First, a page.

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Mary Jo Asmus

Love this Steve. I too find way to much action BEFORE reflection and conversation. This results in a lot of waste. I understand the reasons for it - taking action is so satisfying. And our businesses and organizations, with their quarter-by-quarter mindset have encouraged quick action. We all need to slow down a bit.

Best wishes with your speaking engagement today - even with the final preposition in the title.

Don Perkins

Steve

I've seen so much of this in business and it always makes me shake my head in wonder; it's a wonder businesses manage to stay afloat with such poor decision making processes! For some program management has begun to stem the tide, but adds an additional layer of sludge and expense. What your proposing makes good sense. On your last point, this would definitely weed out the dreamers if managers were on the hook for meeting metrics for new projects.

Don F Perkins

http://donfperkins.blogspot.com

Rodney Johnson

Steve, unfortunately there is a "if I tell you, I'd have to kill you" mentality that too often surfaces when it comes to strategy research. For instance, we can't do market research because the competition might catch wind of what we're thinking. In essence, we do a head fake, where we commonly are the faker and the fakee.

To attack some of these issues on a proactive, I've started to conduct organizational audits in search of silent problems and the truth. I'm amazed what is found inside the organization with a brief 30 minute conversation. Too many companies underestimate the knowledge of their employees. By simply asking, they will tell you what is really going on.

Steve

Hear hear! For some, doing the wrong thing is better than doing nothing. I think the decision to do something will be far better thought out if the "stake your job on the outcome" type of thinking is applyed. My only caution is not to swing the metronome to far the other way and kill off potentially great ideas out of fear of failure.

Melanie Kissell

Interesting analogy, Steve! I've been a medical professional for over a quarter of a century and I would have to give you a thumbs up here. A prognosis is what's likely to happen, but not necessarily what will happen -- a guess.timation

It's foolish to concoct a prognosis without first performing all the diagnostics.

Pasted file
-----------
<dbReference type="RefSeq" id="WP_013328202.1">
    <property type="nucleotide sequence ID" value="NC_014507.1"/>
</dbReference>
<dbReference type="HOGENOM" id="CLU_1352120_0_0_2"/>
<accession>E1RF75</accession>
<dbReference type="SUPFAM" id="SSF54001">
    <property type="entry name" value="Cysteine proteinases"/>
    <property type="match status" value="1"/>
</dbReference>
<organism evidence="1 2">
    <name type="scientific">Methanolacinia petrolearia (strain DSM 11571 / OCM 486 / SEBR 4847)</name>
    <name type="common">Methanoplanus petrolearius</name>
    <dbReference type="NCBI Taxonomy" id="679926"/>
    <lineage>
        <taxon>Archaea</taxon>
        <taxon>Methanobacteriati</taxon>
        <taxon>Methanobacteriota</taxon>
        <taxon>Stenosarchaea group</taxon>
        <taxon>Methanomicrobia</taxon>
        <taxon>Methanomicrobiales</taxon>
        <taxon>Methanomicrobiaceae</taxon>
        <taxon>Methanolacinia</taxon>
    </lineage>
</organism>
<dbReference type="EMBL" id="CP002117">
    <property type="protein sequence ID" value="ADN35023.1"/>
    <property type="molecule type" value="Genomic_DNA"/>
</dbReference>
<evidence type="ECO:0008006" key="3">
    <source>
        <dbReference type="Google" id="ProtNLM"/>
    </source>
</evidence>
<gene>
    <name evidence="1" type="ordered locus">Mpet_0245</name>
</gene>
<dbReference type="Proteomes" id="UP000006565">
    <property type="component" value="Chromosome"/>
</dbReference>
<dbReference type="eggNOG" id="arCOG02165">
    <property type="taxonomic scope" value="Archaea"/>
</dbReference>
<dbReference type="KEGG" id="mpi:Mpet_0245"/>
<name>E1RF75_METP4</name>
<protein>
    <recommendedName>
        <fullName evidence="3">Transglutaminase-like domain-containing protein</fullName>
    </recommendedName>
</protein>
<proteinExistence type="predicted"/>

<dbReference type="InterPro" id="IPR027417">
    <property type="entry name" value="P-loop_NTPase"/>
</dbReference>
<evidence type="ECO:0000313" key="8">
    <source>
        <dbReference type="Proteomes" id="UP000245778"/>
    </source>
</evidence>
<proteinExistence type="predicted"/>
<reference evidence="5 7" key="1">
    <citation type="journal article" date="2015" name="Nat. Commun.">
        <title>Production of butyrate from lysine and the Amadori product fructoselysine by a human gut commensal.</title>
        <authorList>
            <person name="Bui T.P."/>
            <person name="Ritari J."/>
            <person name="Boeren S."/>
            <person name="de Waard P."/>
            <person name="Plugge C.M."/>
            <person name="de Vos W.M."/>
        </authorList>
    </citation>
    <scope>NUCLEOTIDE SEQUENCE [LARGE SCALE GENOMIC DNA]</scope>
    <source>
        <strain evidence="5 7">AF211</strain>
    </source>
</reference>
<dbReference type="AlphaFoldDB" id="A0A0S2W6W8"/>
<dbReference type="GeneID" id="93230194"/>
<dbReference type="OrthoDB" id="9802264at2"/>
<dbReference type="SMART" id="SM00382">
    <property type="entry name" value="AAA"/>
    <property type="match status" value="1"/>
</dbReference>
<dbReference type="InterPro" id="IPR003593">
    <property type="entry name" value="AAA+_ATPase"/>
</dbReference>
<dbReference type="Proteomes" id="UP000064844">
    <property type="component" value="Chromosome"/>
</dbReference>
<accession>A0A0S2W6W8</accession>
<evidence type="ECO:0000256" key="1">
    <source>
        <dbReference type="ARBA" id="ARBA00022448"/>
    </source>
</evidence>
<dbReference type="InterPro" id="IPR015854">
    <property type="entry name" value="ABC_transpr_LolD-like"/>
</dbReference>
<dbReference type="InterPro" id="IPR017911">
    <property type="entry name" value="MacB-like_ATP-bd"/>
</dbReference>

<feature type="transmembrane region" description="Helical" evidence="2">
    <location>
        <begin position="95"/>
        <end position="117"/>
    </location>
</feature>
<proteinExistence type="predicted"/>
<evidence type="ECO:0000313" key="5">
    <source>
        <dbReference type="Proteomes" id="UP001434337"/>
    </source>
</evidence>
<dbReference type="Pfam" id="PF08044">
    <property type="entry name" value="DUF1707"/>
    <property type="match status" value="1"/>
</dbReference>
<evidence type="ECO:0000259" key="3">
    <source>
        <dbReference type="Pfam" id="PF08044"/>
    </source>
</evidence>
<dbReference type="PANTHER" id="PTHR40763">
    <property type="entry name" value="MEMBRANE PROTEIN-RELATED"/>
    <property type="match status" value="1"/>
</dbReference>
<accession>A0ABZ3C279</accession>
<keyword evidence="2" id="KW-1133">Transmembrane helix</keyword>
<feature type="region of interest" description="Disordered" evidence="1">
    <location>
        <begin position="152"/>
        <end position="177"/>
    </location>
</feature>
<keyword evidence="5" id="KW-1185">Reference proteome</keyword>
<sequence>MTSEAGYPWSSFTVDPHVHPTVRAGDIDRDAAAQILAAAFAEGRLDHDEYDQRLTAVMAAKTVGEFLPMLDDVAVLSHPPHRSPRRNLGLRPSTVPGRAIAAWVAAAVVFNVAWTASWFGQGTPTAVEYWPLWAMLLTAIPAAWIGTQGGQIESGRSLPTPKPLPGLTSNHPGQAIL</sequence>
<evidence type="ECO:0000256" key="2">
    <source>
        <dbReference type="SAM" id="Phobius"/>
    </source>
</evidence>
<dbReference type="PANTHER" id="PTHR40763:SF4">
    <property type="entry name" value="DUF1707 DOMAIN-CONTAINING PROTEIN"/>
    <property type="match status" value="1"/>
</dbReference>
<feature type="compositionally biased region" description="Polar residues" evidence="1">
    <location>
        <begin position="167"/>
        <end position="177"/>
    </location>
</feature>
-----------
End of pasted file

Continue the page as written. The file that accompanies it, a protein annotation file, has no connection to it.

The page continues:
Shawn Murphy

Thank you for advocating the prognosis "phase" before diagnosing a situation. I've seen managers, leaders, and fellow consultants overly rely on their gut, experiences, and/or large egos and jump immediately to solutions. It's good to have passion about an idea, but as you point out, back it up with data.

Steve Roesler

Hi, Mary Jo,

Appreciate the good wishes. It went well, even with the preposition someplace other than where it was supposed to be at:-)

Speed kills; so does prognosis without diagnosis. We are indeed in a time where "fast" seems to trump all else. Which is a bit baffling, since *quality* and *value* are both highly touted but seldom come as a result of warp speed.

Steve Roesler

Steve,

I've always liked the question, "Would you bet your job on your decision?"

But you interject a powerful point. If decisions are second-guessed and every "wrong" decision turns into some kind of punitive reaction, nothing of consequence will be brought forth in the future.

Most places with which I work are pretty open about decision making. That is: "Make a good case, roll with it, and if it doesn't work out, it's not because you didn't think it through and we didn't see the merit. Not everything will work all the time."

Thanks for weighing in. . .

Steve Roesler

Melanie,

I now feel upgraded, having been anointed by an official medical professional:-)

I don't mind a guesstimate if I'm sneezing and have a fever. I'd really prefer a full diagnostic, though, if I had a headache for three days running.

Steve Roesler

Hi, Shawn,

I'm glad you mentioned consultants. I believe our role is to do a solid diagnostic regardless of what a prospective client says on the phone call about the situation. It's the responsible path to take, it adds real value--even if it affirms the client/customer observation--and is the only way to know what action is the right action.

Steve Roesler

Hello, Don,

Yes, the program management approach is deliberate but the "sludge and expense" may not be worth it all the time.

There was a period of time that lasted for about, oh, 20 years, when just about every manager in any company of consequence was taught systematic questioning designed to do accurate situation analysis. Recently, I've noticed that what was once considered a "must do" investment in employee development has almost disappeared. That is one area of professional development that gives a measurable payoff; I'm sorry to see it shoved aside and hope that it will be resurrected.

Steve Roesler

Rodney, you are on to it. Keep it up.

One of the reasons that I wrote this post was due to a recent similar experience, which is actually quite normal in my line of work. A series of half-hour interviews yielded a depth of truth re: a situation that has plagued a particular organization. Had anyone inside the company kicked back and said, "So, here's what we think is going on, what do you see?", they would have gotten the same information.

That seems to be an approach that is difficult for many organizations to take and has enabled me to put our daughter through college:-)

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